EVs driving printed electronics to billion-dollar industry – report

Nano-silver inks used by Clariant International to enter the market for printed electronics. (Image by PressReleaseFinder, Flickr).

Market researcher IDTechEx released a new report looking at how the shift to electric vehicles and autonomy may push the printed electronics automotive market to reach $12.7 billion by 2031.

Printed electronics are generated through a process that utilizes a solution-based material that can be organic semiconductors, inorganic semiconductors, metallic conductors, nanoparticles, and nanotubes.

According to the UK-based firm, since EV battery capacity is strongly dependent on temperature, there is an opportunity for printed arrays of temperature sensors to provide local monitoring and for printed heaters to be integrated within the same functional film. More efficient batteries would allow for increased vehicle range for a given weight.

EV autonomy is also expected to benefit from printed electronics, as multiple sensor technologies and associated features such as transparent heaters, integrated antennas, and even low-resolution flexible displays for the exterior to interact with pedestrians could become a possibility.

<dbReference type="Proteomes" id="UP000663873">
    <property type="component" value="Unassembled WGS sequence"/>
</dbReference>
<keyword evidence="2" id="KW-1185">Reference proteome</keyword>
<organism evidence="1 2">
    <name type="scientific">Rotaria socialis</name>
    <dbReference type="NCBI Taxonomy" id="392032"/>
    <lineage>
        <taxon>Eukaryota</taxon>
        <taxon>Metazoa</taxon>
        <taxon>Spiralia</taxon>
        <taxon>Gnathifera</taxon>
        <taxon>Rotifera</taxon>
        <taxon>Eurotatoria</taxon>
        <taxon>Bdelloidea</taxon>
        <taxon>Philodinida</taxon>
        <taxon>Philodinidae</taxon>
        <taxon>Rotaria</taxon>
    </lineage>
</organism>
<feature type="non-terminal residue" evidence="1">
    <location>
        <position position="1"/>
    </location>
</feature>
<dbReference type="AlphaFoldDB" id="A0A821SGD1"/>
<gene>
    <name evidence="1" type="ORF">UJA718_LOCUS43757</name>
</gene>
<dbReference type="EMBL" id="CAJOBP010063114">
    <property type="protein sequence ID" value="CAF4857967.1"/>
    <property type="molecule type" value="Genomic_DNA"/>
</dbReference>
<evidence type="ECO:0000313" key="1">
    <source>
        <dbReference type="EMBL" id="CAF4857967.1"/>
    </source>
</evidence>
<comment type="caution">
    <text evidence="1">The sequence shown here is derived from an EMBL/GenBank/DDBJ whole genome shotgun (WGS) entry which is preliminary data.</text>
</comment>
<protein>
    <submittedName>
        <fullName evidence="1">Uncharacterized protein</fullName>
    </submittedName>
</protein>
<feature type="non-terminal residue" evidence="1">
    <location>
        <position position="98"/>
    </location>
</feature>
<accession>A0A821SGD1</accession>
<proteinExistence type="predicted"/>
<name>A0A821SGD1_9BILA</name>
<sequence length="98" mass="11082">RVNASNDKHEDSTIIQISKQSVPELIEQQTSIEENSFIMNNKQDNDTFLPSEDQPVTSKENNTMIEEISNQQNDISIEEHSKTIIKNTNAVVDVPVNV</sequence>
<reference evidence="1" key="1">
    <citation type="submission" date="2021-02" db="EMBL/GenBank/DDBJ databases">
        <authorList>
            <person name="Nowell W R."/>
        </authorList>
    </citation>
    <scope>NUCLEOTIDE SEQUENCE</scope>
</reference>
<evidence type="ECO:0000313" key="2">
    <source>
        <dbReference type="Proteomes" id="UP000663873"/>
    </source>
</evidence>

“Vehicles across the price range now contain sophisticated ‘advanced driver assistance systems (ADAS)’. Over time the level of autonomy will increase, with full Level 5 autonomy expected in some vehicles within a decade,” the report reads. 

When it comes to looks, IDTechEx believes interior applications provide the greatest automotive opportunity for printed/flexible electronics.

“Human machine interface technologies, more simply described as pressure or touch sensors, are especially promising,” the document states. “Already widely used in seat occupancy sensors, printed pressure sensors are likely to find their way into control panels to provide a wider range of inputs than purely capacitive touch sensors without the expense of mechanical switches.”

The analyst goes on to explain that many of these touch sensors are likely to be produced via in-mold electronics (IME). This means that the combination of electronics with thermoformed plastic will enable integrated systems such as center consoles and overhead control panels to be much lighter, simpler, and easier to manufacture. 

“IDTechEx forecasts IME to be an approximately $1.3-billion market by 2031,” the report reads.

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